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Peppering parliament with appalling acts

 | February 14, 2014

India must really hang its head in shame watching its elected representatives behave like hooligans.

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Once women vulnerable to rape or robbery in India were asked to carry a can of pepper spray. Today, men, and that too members of parliament, are carrying these tiny arsenals to create mayhem in the house.

India must really hang its head in shame watching these elected representatives of the people behave like hooligans, turning the sacrosanct parliament into some kind of sordid street, converting what should have been dignified debates and discussions into petty brawls, violent and vindictive to the core.

On Thursday, parliament was disrupted in the most horrendous way, when a member of the Telugu Desam Party brandished a knife, while an expelled member of the ruling Congress Party sprayed pepper in the air inside the house.

Is this what we can call Indian culture?

These men were opposing a bill which sought to bifurcate the state of Andhra Pradesh.

The fracas in parliament made four members ill, one, a heart patient, collapsed. The three others complained of suffocation and irritation in the eye. All of them were sent to hospital.

And only a day before that Wendy Doniger’s book The Hindus: An Alternative History, was banned, and the publisher, Penguin, was forced to recall all the copies from the shelves. The 779-page tome was banned because it reportedly denigrates the Hindu culture and religion.

This kind of double standard shocks me. While on the one hand, members of parliament get into an ugly fight (legislators were throwing chairs at one another in the Jammu and Kashmir Assembly a few days ago) and seem to feel that there is no question of denigration here, no question of disparagement of something as hallowed as parliament, on the other hand, it is felt that Doniger’s book shamefully belittles Hinduism.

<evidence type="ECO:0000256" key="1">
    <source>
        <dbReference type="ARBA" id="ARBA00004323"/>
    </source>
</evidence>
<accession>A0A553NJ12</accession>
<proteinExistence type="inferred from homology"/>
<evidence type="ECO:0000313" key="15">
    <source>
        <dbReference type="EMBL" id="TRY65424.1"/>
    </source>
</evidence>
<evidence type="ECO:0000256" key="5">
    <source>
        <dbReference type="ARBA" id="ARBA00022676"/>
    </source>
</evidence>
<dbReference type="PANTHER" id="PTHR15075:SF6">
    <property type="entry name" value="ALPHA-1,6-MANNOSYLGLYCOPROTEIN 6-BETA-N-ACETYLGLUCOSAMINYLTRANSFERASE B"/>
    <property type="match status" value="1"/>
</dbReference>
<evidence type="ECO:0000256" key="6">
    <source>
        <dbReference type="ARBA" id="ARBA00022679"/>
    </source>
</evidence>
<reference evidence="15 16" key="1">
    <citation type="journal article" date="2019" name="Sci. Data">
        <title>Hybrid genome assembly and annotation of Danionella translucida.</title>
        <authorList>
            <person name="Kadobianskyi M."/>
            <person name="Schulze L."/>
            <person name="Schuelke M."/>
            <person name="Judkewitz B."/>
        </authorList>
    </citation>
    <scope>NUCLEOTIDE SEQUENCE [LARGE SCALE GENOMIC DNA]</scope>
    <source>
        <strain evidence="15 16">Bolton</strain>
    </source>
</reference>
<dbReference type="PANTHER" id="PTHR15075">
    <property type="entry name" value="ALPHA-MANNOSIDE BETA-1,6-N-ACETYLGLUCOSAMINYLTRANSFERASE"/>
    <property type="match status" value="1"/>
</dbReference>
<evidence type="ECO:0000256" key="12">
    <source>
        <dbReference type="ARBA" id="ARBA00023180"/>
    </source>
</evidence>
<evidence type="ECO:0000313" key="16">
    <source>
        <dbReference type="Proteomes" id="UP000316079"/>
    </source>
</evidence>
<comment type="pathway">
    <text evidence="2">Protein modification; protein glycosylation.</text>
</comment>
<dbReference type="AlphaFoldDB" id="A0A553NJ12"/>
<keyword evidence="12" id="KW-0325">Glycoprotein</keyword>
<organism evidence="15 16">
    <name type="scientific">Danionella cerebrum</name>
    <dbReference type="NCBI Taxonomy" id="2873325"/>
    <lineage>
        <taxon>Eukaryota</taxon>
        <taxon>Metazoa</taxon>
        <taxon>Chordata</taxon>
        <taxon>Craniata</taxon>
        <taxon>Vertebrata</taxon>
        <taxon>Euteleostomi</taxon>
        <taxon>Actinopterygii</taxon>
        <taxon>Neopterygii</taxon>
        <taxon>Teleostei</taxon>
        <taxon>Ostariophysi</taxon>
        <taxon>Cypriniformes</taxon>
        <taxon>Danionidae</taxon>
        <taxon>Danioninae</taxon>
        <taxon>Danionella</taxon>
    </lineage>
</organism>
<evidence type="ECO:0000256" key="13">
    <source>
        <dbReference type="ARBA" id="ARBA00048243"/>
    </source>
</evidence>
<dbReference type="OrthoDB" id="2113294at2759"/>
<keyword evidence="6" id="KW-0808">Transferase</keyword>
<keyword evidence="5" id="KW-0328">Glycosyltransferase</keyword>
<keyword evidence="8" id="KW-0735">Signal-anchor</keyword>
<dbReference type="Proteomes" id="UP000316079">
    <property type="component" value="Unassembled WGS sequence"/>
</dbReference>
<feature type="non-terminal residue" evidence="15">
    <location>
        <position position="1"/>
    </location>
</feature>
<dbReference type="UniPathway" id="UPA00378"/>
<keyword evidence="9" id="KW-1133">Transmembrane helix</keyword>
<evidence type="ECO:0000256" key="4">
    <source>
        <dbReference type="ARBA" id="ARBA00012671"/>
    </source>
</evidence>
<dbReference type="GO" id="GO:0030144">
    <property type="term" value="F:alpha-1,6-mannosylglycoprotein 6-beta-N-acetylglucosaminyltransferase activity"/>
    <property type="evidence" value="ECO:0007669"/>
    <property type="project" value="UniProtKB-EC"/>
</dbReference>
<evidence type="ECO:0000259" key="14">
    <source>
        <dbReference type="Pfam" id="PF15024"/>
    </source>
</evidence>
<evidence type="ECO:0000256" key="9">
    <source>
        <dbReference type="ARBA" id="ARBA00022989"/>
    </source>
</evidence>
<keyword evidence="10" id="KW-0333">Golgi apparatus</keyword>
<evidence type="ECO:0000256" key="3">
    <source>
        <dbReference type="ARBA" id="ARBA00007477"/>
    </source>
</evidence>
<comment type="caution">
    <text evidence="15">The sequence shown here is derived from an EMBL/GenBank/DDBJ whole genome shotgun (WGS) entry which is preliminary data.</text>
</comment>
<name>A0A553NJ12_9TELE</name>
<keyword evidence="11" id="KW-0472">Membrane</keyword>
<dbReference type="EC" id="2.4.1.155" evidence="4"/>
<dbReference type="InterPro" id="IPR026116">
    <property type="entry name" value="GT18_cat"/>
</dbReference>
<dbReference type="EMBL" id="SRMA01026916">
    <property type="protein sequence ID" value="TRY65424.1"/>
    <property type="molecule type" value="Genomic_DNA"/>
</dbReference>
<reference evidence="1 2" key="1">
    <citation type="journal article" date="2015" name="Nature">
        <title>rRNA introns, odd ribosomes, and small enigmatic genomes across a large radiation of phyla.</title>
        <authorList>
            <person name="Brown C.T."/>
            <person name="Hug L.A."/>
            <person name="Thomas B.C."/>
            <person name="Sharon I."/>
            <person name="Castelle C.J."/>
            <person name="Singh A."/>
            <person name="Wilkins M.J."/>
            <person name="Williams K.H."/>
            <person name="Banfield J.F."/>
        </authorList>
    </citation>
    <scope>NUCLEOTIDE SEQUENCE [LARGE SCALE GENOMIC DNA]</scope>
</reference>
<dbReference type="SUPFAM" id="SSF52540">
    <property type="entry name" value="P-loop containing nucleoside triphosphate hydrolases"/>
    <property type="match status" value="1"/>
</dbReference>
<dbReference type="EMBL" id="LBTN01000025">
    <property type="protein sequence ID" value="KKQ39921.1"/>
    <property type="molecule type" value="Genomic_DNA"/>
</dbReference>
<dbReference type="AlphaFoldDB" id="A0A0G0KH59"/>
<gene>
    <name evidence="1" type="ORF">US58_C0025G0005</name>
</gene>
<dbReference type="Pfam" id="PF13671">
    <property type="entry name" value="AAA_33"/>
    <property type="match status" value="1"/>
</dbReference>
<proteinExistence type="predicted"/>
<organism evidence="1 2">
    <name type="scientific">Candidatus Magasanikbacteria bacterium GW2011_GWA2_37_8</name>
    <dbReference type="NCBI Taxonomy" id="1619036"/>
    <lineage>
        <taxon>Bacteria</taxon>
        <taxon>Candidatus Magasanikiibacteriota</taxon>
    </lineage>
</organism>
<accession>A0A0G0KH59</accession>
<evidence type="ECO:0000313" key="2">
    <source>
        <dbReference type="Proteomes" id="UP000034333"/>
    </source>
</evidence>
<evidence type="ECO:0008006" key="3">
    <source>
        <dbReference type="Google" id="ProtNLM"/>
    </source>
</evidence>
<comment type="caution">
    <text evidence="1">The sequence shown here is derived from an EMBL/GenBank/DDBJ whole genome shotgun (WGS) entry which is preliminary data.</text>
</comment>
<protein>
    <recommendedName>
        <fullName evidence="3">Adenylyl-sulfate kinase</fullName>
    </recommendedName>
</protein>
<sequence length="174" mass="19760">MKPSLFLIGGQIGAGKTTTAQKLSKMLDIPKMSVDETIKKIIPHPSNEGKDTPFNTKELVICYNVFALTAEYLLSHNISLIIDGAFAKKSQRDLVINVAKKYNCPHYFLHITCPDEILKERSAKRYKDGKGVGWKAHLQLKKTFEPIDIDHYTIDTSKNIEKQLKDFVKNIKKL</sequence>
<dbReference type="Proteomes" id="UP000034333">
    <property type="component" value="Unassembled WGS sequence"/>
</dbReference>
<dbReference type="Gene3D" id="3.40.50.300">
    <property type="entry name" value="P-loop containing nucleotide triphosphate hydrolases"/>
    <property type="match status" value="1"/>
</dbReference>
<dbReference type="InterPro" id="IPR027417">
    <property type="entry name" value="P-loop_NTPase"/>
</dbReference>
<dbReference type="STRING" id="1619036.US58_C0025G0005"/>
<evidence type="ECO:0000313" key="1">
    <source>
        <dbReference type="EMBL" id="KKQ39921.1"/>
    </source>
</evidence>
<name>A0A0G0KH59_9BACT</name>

In the case of the book, one can chose to either read it or not read it. Yet, the publisher allowed itself to be browbeaten by a little known radical Hindu group, which saw everything in the book as scandalous, but did not as much bat an eyelid when it chose to call the author “sex hungry”.

Many books have been banned in India. Recently, the cartoons about BR Ambedkar, one of the founding fathers of the Indian Constitution, had to be withdrawn from some school textbooks.

Such bans are part of a climate in which anything written can be contested, anything filmed can hurt religious and cultural sentiments.

In the final analysis, while books such as Doniger’s are viewed as culturally debase, some parliamentarians have no qualms about behaving in the most distasteful of manner.

Is such behaviour not an affront to India’s culture? Or, is it that only a book or a movie has the power to dishonour this country. And shame it too.

Gautaman Bhaskaran is India Editor of FMT, and Chennai-based author, columnist and movie critic. He may be emailed at [email protected]


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